Linux Advantages and Disadvantages: Part 3
This third article in the Linux advantages and disadvantages series addresses differences again--but in a very different way. This isn't about software differences but what you should do to take advantage of what the Linux community has to offer.
If you are a newcomer to Linux you are unlikely to see how this all works or feel you are both invited and expected to participate. But, the truth is that input from newcomers is exactly what is needed. After using UNIX-like systems for 25 years and Linux for half of that, I am not the person to decide what software is needed to satisfy the needs of the newcomer.
I am going to use the need for an accounting application as the example. This need has been brought up in comments to previous articles in this series. With millions of people using Quicken and QuickBooks and there being no Linux port, it's a real need.
One approach is to purchase emulator software that allows you to run the Windows version on your Linux system. You may see this as your best option because you want to run exactly what you are used to. The downside is that you are adding a level of complexity to the whole situation but, again, it may be right for you.
I want to talk about the other approach--asking for what you want. If you are used to mass-marketed software, the closest you ever got to asking for what you want was to ask the clerk in a computer store which shrink-wrapped box was worth considering. This transaction is likely more representative of what was on the store shelf and the profit motive of the store than addressing your specific needs. In other words, you went looking for something to address your needs and settled for the best match.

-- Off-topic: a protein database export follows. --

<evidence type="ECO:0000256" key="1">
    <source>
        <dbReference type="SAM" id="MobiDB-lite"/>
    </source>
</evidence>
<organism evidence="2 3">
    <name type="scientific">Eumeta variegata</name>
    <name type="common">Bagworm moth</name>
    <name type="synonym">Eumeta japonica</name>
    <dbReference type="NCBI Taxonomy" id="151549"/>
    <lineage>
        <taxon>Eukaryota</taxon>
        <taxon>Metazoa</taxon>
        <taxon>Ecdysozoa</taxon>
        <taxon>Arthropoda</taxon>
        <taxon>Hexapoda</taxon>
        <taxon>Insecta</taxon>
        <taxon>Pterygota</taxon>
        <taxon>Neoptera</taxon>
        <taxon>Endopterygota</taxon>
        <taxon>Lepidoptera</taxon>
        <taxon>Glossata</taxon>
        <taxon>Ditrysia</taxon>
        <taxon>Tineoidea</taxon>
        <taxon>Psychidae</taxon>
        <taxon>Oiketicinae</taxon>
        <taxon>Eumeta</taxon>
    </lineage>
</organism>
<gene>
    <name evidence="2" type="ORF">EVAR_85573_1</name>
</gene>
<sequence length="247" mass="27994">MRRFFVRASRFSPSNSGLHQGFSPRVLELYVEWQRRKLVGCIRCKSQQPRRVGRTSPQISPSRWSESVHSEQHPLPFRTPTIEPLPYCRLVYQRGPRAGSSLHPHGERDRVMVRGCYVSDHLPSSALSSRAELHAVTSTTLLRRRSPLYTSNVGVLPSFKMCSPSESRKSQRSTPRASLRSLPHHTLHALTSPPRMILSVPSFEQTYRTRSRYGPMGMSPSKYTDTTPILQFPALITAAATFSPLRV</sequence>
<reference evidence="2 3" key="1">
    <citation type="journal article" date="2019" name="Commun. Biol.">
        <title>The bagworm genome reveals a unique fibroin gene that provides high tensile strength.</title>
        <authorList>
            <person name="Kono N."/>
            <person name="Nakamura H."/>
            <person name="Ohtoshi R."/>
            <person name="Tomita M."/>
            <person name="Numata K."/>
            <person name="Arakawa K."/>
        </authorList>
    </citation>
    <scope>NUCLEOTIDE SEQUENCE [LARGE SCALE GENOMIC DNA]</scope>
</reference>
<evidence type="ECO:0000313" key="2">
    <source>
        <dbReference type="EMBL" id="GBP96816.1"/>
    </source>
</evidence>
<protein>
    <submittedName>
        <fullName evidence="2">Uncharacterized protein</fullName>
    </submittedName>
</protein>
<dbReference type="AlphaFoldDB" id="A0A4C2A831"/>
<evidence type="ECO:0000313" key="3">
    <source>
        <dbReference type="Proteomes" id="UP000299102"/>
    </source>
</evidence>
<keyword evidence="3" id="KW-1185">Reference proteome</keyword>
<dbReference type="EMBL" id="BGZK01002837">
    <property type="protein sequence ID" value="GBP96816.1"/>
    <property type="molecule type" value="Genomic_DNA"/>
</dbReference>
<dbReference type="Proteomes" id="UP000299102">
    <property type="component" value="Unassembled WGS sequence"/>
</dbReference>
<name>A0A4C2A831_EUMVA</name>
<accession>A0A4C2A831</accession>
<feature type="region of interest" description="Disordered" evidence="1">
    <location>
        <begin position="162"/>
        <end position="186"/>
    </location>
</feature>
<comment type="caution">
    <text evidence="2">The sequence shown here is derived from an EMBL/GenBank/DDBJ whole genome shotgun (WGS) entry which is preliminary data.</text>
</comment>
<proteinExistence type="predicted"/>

This is not unique to software. You have the same experience if you go to a car dealer. You are offered what they have with potential modifications limited to whether you want the standard radio or an upgrade to a CD player. But, here is the big difference, with Linux you can voice your opinion and it is likely someone is listening.
In previous article comments, someone suggested the GNU Cash program. It certainly is an alternative but doing a search today I found Kmymoney2. The project is not new but it looks like it stagnated for a while. Then, there was a burst of development energy last month. You can find details of the project at http://kmymoney2.sourceforge.net.
While the first part of the links (User Resources) don't look scary, clicking in the developer section can quickly lead you into a very difference place. This is all about learning about how to deal with this community so I want to ask you to go to the edge but clicking on the SourceForge.net Project Page.
This is a busy page. Don't be intimidated. If you look down in the Tracker section you will see some things that make sense. Feature Requests, for example. Also, Mailing Lists will make sense. What you see here is what is typical for Open Source development projects. If you look at the feature requests, for example, you will see some non-technical requests where people are asking for things they would like to see added to the program.
Asking for a feature is one way you can participate. While Kmymoney2 doesn't handle all possible financial transactions today, asking for and explaining why the request makes sense is a way to help development move forward.
Is there more you can do? Of course. One is to donate money and there is a place for that. Beyond that, a big thing lacking in this project is documentation. If you know how to write and can talk about the practical side of doing financial things, you might want to volunteer to help on the documentation. It would be a good chance to get very familiar with the program as well as contribute back to the community.
My whole point here is that you don't have to accept that you can't do something on your Linux system that you can do on a different system. You can actually participate, use your expertise and decrease the number of items on the "can't do it" list. Participation in these projects can go far beyond the project itself. Just increased interest in a program such as this might be the force that convinces commercial vendors to make their product available for Linux. Clearly, another consideration of the word open is an open market where commercial products can compete alongside open development.